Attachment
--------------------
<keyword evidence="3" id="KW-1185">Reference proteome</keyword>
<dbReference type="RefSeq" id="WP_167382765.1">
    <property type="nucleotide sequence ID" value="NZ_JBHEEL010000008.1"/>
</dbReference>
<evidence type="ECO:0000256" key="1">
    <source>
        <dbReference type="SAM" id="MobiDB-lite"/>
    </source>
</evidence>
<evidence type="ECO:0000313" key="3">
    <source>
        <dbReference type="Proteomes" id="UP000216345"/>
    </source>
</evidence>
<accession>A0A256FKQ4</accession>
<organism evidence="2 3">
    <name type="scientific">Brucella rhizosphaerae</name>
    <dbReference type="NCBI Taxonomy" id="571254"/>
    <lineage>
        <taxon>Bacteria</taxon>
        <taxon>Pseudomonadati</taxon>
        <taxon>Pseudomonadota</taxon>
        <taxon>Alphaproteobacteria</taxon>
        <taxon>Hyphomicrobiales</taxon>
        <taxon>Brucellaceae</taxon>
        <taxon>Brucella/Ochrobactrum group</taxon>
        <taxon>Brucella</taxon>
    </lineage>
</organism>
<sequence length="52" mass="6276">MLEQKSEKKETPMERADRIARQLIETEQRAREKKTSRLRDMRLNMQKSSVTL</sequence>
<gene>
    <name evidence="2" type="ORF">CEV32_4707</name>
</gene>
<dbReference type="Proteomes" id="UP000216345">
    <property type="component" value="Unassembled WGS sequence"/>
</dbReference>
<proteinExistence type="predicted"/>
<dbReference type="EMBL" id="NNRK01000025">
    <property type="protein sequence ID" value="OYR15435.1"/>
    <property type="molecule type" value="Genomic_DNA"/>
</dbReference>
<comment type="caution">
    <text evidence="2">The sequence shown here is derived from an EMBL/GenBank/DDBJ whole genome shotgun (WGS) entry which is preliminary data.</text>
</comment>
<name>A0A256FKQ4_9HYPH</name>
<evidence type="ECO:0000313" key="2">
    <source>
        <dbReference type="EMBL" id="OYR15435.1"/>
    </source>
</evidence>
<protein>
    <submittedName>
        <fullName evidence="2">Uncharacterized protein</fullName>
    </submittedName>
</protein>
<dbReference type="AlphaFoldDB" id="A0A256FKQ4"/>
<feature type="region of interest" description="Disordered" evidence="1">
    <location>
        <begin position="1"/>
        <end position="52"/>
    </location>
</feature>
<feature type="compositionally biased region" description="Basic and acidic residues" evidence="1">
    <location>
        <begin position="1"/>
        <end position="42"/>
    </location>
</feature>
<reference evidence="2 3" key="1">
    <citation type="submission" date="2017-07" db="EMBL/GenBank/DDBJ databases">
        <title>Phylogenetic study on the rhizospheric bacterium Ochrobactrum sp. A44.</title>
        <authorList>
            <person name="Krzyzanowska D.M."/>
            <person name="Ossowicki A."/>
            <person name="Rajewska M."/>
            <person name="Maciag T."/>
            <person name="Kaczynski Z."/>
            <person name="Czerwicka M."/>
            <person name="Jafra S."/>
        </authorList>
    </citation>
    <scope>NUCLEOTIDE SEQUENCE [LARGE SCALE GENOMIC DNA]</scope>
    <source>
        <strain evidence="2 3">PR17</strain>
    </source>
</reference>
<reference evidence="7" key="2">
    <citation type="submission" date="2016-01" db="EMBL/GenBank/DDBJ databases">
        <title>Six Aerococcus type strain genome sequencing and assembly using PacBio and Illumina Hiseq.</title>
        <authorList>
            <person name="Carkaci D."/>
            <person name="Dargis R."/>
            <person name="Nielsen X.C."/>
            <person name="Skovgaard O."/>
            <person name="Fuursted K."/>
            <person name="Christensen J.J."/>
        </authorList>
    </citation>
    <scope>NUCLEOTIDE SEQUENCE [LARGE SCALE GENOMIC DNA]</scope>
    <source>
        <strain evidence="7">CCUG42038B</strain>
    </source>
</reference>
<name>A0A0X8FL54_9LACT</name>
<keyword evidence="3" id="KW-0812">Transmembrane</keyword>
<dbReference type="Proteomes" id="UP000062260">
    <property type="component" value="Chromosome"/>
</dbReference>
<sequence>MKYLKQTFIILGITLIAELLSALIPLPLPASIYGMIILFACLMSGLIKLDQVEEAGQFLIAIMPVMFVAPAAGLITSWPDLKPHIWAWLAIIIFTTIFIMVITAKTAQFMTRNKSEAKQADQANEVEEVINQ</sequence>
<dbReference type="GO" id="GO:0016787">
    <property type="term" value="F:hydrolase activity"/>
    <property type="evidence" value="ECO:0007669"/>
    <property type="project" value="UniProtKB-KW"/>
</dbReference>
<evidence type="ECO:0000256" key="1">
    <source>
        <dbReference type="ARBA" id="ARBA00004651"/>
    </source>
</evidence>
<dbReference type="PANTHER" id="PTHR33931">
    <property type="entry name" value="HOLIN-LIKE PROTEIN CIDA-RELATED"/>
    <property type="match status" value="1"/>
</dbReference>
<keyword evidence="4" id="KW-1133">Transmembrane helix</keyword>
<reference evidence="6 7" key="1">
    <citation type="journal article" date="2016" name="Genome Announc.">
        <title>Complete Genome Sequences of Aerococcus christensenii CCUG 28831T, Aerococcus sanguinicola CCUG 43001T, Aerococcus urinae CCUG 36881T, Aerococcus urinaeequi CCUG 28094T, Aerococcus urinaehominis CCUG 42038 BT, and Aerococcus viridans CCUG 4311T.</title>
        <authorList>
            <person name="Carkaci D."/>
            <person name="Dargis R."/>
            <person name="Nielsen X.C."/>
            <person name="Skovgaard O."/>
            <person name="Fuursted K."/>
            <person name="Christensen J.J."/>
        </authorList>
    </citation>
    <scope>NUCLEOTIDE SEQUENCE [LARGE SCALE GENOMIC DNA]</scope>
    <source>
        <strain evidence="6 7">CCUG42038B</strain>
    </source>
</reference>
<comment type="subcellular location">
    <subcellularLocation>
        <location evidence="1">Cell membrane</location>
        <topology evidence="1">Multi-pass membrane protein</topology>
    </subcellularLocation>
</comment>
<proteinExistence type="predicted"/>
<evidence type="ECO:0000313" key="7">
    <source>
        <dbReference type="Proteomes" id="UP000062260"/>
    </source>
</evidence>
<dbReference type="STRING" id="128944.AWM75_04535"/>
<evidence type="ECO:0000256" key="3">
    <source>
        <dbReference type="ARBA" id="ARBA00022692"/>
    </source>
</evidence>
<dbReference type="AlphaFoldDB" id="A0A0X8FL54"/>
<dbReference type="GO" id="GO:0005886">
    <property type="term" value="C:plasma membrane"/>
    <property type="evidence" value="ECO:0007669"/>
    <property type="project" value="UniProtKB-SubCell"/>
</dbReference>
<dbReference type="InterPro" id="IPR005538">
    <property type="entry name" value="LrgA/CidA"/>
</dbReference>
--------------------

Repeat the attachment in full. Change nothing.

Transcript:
<keyword evidence="3" id="KW-1185">Reference proteome</keyword>
<dbReference type="RefSeq" id="WP_167382765.1">
    <property type="nucleotide sequence ID" value="NZ_JBHEEL010000008.1"/>
</dbReference>
<evidence type="ECO:0000256" key="1">
    <source>
        <dbReference type="SAM" id="MobiDB-lite"/>
    </source>
</evidence>
<evidence type="ECO:0000313" key="3">
    <source>
        <dbReference type="Proteomes" id="UP000216345"/>
    </source>
</evidence>
<accession>A0A256FKQ4</accession>
<organism evidence="2 3">
    <name type="scientific">Brucella rhizosphaerae</name>
    <dbReference type="NCBI Taxonomy" id="571254"/>
    <lineage>
        <taxon>Bacteria</taxon>
        <taxon>Pseudomonadati</taxon>
        <taxon>Pseudomonadota</taxon>
        <taxon>Alphaproteobacteria</taxon>
        <taxon>Hyphomicrobiales</taxon>
        <taxon>Brucellaceae</taxon>
        <taxon>Brucella/Ochrobactrum group</taxon>
        <taxon>Brucella</taxon>
    </lineage>
</organism>
<sequence length="52" mass="6276">MLEQKSEKKETPMERADRIARQLIETEQRAREKKTSRLRDMRLNMQKSSVTL</sequence>
<gene>
    <name evidence="2" type="ORF">CEV32_4707</name>
</gene>
<dbReference type="Proteomes" id="UP000216345">
    <property type="component" value="Unassembled WGS sequence"/>
</dbReference>
<proteinExistence type="predicted"/>
<dbReference type="EMBL" id="NNRK01000025">
    <property type="protein sequence ID" value="OYR15435.1"/>
    <property type="molecule type" value="Genomic_DNA"/>
</dbReference>
<comment type="caution">
    <text evidence="2">The sequence shown here is derived from an EMBL/GenBank/DDBJ whole genome shotgun (WGS) entry which is preliminary data.</text>
</comment>
<name>A0A256FKQ4_9HYPH</name>
<evidence type="ECO:0000313" key="2">
    <source>
        <dbReference type="EMBL" id="OYR15435.1"/>
    </source>
</evidence>
<protein>
    <submittedName>
        <fullName evidence="2">Uncharacterized protein</fullName>
    </submittedName>
</protein>
<dbReference type="AlphaFoldDB" id="A0A256FKQ4"/>
<feature type="region of interest" description="Disordered" evidence="1">
    <location>
        <begin position="1"/>
        <end position="52"/>
    </location>
</feature>
<feature type="compositionally biased region" description="Basic and acidic residues" evidence="1">
    <location>
        <begin position="1"/>
        <end position="42"/>
    </location>
</feature>
<reference evidence="2 3" key="1">
    <citation type="submission" date="2017-07" db="EMBL/GenBank/DDBJ databases">
        <title>Phylogenetic study on the rhizospheric bacterium Ochrobactrum sp. A44.</title>
        <authorList>
            <person name="Krzyzanowska D.M."/>
            <person name="Ossowicki A."/>
            <person name="Rajewska M."/>
            <person name="Maciag T."/>
            <person name="Kaczynski Z."/>
            <person name="Czerwicka M."/>
            <person name="Jafra S."/>
        </authorList>
    </citation>
    <scope>NUCLEOTIDE SEQUENCE [LARGE SCALE GENOMIC DNA]</scope>
    <source>
        <strain evidence="2 3">PR17</strain>
    </source>
</reference>
<reference evidence="7" key="2">
    <citation type="submission" date="2016-01" db="EMBL/GenBank/DDBJ databases">
        <title>Six Aerococcus type strain genome sequencing and assembly using PacBio and Illumina Hiseq.</title>
        <authorList>
            <person name="Carkaci D."/>
            <person name="Dargis R."/>
            <person name="Nielsen X.C."/>
            <person name="Skovgaard O."/>
            <person name="Fuursted K."/>
            <person name="Christensen J.J."/>
        </authorList>
    </citation>
    <scope>NUCLEOTIDE SEQUENCE [LARGE SCALE GENOMIC DNA]</scope>
    <source>
        <strain evidence="7">CCUG42038B</strain>
    </source>
</reference>
<name>A0A0X8FL54_9LACT</name>
<keyword evidence="3" id="KW-0812">Transmembrane</keyword>
<dbReference type="Proteomes" id="UP000062260">
    <property type="component" value="Chromosome"/>
</dbReference>
<sequence>MKYLKQTFIILGITLIAELLSALIPLPLPASIYGMIILFACLMSGLIKLDQVEEAGQFLIAIMPVMFVAPAAGLITSWPDLKPHIWAWLAIIIFTTIFIMVITAKTAQFMTRNKSEAKQADQANEVEEVINQ</sequence>
<dbReference type="GO" id="GO:0016787">
    <property type="term" value="F:hydrolase activity"/>
    <property type="evidence" value="ECO:0007669"/>
    <property type="project" value="UniProtKB-KW"/>
</dbReference>
<evidence type="ECO:0000256" key="1">
    <source>
        <dbReference type="ARBA" id="ARBA00004651"/>
    </source>
</evidence>
<dbReference type="PANTHER" id="PTHR33931">
    <property type="entry name" value="HOLIN-LIKE PROTEIN CIDA-RELATED"/>
    <property type="match status" value="1"/>
</dbReference>
<keyword evidence="4" id="KW-1133">Transmembrane helix</keyword>
<reference evidence="6 7" key="1">
    <citation type="journal article" date="2016" name="Genome Announc.">
        <title>Complete Genome Sequences of Aerococcus christensenii CCUG 28831T, Aerococcus sanguinicola CCUG 43001T, Aerococcus urinae CCUG 36881T, Aerococcus urinaeequi CCUG 28094T, Aerococcus urinaehominis CCUG 42038 BT, and Aerococcus viridans CCUG 4311T.</title>
        <authorList>
            <person name="Carkaci D."/>
            <person name="Dargis R."/>
            <person name="Nielsen X.C."/>
            <person name="Skovgaard O."/>
            <person name="Fuursted K."/>
            <person name="Christensen J.J."/>
        </authorList>
    </citation>
    <scope>NUCLEOTIDE SEQUENCE [LARGE SCALE GENOMIC DNA]</scope>
    <source>
        <strain evidence="6 7">CCUG42038B</strain>
    </source>
</reference>
<comment type="subcellular location">
    <subcellularLocation>
        <location evidence="1">Cell membrane</location>
        <topology evidence="1">Multi-pass membrane protein</topology>
    </subcellularLocation>
</comment>
<proteinExistence type="predicted"/>
<evidence type="ECO:0000313" key="7">
    <source>
        <dbReference type="Proteomes" id="UP000062260"/>
    </source>
</evidence>
<dbReference type="STRING" id="128944.AWM75_04535"/>
<evidence type="ECO:0000256" key="3">
    <source>
        <dbReference type="ARBA" id="ARBA00022692"/>
    </source>
</evidence>
<dbReference type="AlphaFoldDB" id="A0A0X8FL54"/>
<dbReference type="GO" id="GO:0005886">
    <property type="term" value="C:plasma membrane"/>
    <property type="evidence" value="ECO:0007669"/>
    <property type="project" value="UniProtKB-SubCell"/>
</dbReference>
<dbReference type="InterPro" id="IPR005538">
    <property type="entry name" value="LrgA/CidA"/>
</dbReference>